Last night I watched a fascinating documentary on the National Geographic Channel called, “Alone in the Wild.”
It was difficult to watch. Here was this outdoorsmen named Ed Wardle. He wanted to test himself to see… can I live completely independent of others and survive in the Yukon wilderness? He intended to make it 90 days. He made it 50. And the last few weeks weren’t pretty. As time wore on, as hunger set in, as the reality that he could contact people but was choosing not to set in, the pain set in. It was agonizing TV. He cried a lot. He dealt with a lot of emotional pain. And of course he documented his unraveling. With the pressure of shooting a film on his mind all the time and the reality that he was lonely– he was paralyzed. He was in the wild, all by himself trying to prove that he could do it on his own, and he realized he needed people. He could technically do it but he chose to give up.
Deep exhale on that. He needed people. He had the skills to do it on his own. But we just aren’t wired that way. We’re hardwired to need one another.
And so he quit. He couldn’t do it. Check out what he said:
The isolation was the most difficult element of this adventure. With no contact I immediately began to lose direction and reason. Without food I lost concentration and the ability to think straight. I worked hard from week one to keep myself motivated and keep going and by the end I was spending hours every day just convincing myself to carry on one day at a time. When I was travelling or doing something physically hard I had a military voice superimposed on my thoughts keeping me going and getting me organised, other times I had a female voice that would tell me to be sensible, breathe and take it easy on myself. They helped and I could feel them getting stronger and more necessary as time went on. link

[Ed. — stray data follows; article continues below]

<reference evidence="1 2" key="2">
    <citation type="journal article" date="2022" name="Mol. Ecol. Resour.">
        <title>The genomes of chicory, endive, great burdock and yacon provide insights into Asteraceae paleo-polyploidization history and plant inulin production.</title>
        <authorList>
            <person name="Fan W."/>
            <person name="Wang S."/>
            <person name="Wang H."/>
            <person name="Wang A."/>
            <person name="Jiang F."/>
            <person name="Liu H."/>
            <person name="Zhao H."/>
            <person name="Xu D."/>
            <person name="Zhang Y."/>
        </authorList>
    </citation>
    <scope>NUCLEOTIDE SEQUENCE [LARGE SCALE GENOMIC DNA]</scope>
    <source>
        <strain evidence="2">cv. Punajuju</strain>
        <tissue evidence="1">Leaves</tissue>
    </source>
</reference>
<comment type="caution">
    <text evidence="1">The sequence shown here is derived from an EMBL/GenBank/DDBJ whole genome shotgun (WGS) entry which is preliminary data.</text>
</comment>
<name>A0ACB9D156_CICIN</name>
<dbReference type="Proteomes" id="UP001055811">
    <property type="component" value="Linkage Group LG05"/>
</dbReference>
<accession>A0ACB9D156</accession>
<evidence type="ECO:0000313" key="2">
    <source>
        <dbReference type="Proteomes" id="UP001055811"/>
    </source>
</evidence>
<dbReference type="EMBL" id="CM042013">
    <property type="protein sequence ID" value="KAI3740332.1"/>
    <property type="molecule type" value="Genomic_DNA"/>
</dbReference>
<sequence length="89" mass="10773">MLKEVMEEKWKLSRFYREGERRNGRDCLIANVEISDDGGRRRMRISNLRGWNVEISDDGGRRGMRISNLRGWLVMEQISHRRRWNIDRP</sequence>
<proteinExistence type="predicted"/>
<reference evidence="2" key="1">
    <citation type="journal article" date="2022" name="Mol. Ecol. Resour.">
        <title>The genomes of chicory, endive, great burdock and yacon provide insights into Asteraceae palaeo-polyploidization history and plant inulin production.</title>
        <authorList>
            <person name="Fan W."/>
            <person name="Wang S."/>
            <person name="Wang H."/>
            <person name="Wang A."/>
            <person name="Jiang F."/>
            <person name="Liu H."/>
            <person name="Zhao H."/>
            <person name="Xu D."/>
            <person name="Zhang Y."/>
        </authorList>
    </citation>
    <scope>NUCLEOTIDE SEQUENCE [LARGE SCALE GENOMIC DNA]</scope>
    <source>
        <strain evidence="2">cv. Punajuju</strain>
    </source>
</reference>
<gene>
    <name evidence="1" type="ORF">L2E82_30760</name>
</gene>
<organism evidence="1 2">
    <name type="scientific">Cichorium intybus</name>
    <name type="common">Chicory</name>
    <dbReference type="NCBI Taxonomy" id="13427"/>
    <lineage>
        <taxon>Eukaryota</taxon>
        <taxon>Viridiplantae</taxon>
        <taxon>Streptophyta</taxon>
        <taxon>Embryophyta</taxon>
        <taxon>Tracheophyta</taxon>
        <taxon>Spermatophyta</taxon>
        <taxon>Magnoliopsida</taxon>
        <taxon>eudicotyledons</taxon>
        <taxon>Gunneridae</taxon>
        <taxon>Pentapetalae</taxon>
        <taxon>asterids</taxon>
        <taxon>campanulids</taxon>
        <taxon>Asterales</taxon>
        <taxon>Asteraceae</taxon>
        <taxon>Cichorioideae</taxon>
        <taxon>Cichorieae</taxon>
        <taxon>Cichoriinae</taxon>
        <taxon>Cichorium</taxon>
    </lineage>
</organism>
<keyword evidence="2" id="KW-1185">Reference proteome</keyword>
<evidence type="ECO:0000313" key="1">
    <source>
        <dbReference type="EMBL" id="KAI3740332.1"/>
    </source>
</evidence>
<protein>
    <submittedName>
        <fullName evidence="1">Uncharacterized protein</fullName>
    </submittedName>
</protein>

I doubt Kristen would remember saying this to me but when we were dating in college she wrote in a letter, “I love you because you don’t need anyone but you chose to let me into your world.“ True– I was raised to be independent. One of my parents goals in raising my brother and I was that we’d be able to take care of ourselves. (I don’t think they ever meant this emotionally, but physically we knew how to take care of ourselves with food, laundry, cleaning up, and stuff like that pretty young!) When things got rough in high school and college I took that desire to be independent to an extreme. In my dysfunction I translated “you can do it on your own” to “I will do life with no ones help, I will muscle through anything, I don’t need to depend on anyone.”
Kristen was right. Back then, I didn’t need or want anyone in my life. It was amazingly fulfilling to find my own way, take care of myself, and go from absolutely nothing to paying my way through college. But it was also dysfunctional. And it took someone I loved calling that spade a spade to motivate me to change.
This is where Kristen has completed me in a powerful way, though. She reminds me, in words and deeds, that we need others in our lives. We need good friends. We need the wisdom of our peers. We need to be open in these relationships. She has taught me that while we don’t “need” others to survive… life is infinitely better with people than without.
Doggone it if she wasn’t right, too. Life is way better surviving in the wild with friends.